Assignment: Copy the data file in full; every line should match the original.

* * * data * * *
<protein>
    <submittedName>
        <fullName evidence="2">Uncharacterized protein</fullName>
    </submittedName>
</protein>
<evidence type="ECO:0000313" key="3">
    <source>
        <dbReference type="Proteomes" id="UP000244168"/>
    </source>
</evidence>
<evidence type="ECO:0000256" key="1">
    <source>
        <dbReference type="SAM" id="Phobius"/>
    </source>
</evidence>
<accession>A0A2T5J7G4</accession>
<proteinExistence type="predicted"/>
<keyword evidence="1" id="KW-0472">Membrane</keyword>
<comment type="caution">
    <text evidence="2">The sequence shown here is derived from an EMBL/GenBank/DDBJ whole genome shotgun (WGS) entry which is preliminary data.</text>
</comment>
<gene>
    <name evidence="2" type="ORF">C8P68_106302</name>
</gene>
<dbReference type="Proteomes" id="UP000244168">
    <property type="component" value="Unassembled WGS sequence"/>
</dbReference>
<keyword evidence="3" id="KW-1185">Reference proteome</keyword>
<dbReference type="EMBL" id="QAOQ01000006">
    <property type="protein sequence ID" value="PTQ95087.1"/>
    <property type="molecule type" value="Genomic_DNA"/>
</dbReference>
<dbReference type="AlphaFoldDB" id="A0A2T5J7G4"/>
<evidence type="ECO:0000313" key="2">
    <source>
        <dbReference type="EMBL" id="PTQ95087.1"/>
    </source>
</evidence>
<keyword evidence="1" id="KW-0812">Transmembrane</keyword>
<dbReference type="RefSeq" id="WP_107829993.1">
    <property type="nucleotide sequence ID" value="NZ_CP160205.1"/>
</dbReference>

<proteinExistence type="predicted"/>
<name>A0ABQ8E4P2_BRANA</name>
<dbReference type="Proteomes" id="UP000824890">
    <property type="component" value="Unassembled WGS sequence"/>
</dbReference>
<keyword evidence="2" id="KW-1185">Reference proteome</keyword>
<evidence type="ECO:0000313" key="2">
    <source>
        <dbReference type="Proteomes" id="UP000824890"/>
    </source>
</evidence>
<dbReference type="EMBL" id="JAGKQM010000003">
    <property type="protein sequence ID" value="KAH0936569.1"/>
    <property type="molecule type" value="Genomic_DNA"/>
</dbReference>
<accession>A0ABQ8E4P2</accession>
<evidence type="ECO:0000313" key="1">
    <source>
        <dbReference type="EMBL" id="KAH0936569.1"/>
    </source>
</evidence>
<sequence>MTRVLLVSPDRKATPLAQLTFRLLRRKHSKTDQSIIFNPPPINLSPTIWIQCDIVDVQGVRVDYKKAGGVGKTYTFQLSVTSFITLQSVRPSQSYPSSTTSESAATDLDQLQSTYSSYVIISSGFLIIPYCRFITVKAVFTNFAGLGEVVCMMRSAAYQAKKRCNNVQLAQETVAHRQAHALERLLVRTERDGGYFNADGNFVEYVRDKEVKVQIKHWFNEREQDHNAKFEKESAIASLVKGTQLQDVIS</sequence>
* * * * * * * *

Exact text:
<protein>
    <submittedName>
        <fullName evidence="2">Uncharacterized protein</fullName>
    </submittedName>
</protein>
<evidence type="ECO:0000313" key="3">
    <source>
        <dbReference type="Proteomes" id="UP000244168"/>
    </source>
</evidence>
<evidence type="ECO:0000256" key="1">
    <source>
        <dbReference type="SAM" id="Phobius"/>
    </source>
</evidence>
<accession>A0A2T5J7G4</accession>
<proteinExistence type="predicted"/>
<keyword evidence="1" id="KW-0472">Membrane</keyword>
<comment type="caution">
    <text evidence="2">The sequence shown here is derived from an EMBL/GenBank/DDBJ whole genome shotgun (WGS) entry which is preliminary data.</text>
</comment>
<gene>
    <name evidence="2" type="ORF">C8P68_106302</name>
</gene>
<dbReference type="Proteomes" id="UP000244168">
    <property type="component" value="Unassembled WGS sequence"/>
</dbReference>
<keyword evidence="3" id="KW-1185">Reference proteome</keyword>
<dbReference type="EMBL" id="QAOQ01000006">
    <property type="protein sequence ID" value="PTQ95087.1"/>
    <property type="molecule type" value="Genomic_DNA"/>
</dbReference>
<dbReference type="AlphaFoldDB" id="A0A2T5J7G4"/>
<evidence type="ECO:0000313" key="2">
    <source>
        <dbReference type="EMBL" id="PTQ95087.1"/>
    </source>
</evidence>
<keyword evidence="1" id="KW-0812">Transmembrane</keyword>
<dbReference type="RefSeq" id="WP_107829993.1">
    <property type="nucleotide sequence ID" value="NZ_CP160205.1"/>
</dbReference>

<proteinExistence type="predicted"/>
<name>A0ABQ8E4P2_BRANA</name>
<dbReference type="Proteomes" id="UP000824890">
    <property type="component" value="Unassembled WGS sequence"/>
</dbReference>
<keyword evidence="2" id="KW-1185">Reference proteome</keyword>
<evidence type="ECO:0000313" key="2">
    <source>
        <dbReference type="Proteomes" id="UP000824890"/>
    </source>
</evidence>
<dbReference type="EMBL" id="JAGKQM010000003">
    <property type="protein sequence ID" value="KAH0936569.1"/>
    <property type="molecule type" value="Genomic_DNA"/>
</dbReference>
<accession>A0ABQ8E4P2</accession>
<evidence type="ECO:0000313" key="1">
    <source>
        <dbReference type="EMBL" id="KAH0936569.1"/>
    </source>
</evidence>
<sequence>MTRVLLVSPDRKATPLAQLTFRLLRRKHSKTDQSIIFNPPPINLSPTIWIQCDIVDVQGVRVDYKKAGGVGKTYTFQLSVTSFITLQSVRPSQSYPSSTTSESAATDLDQLQSTYSSYVIISSGFLIIPYCRFITVKAVFTNFAGLGEVVCMMRSAAYQAKKRCNNVQLAQETVAHRQAHALERLLVRTERDGGYFNADGNFVEYVRDKEVKVQIKHWFNEREQDHNAKFEKESAIASLVKGTQLQDVIS</sequence>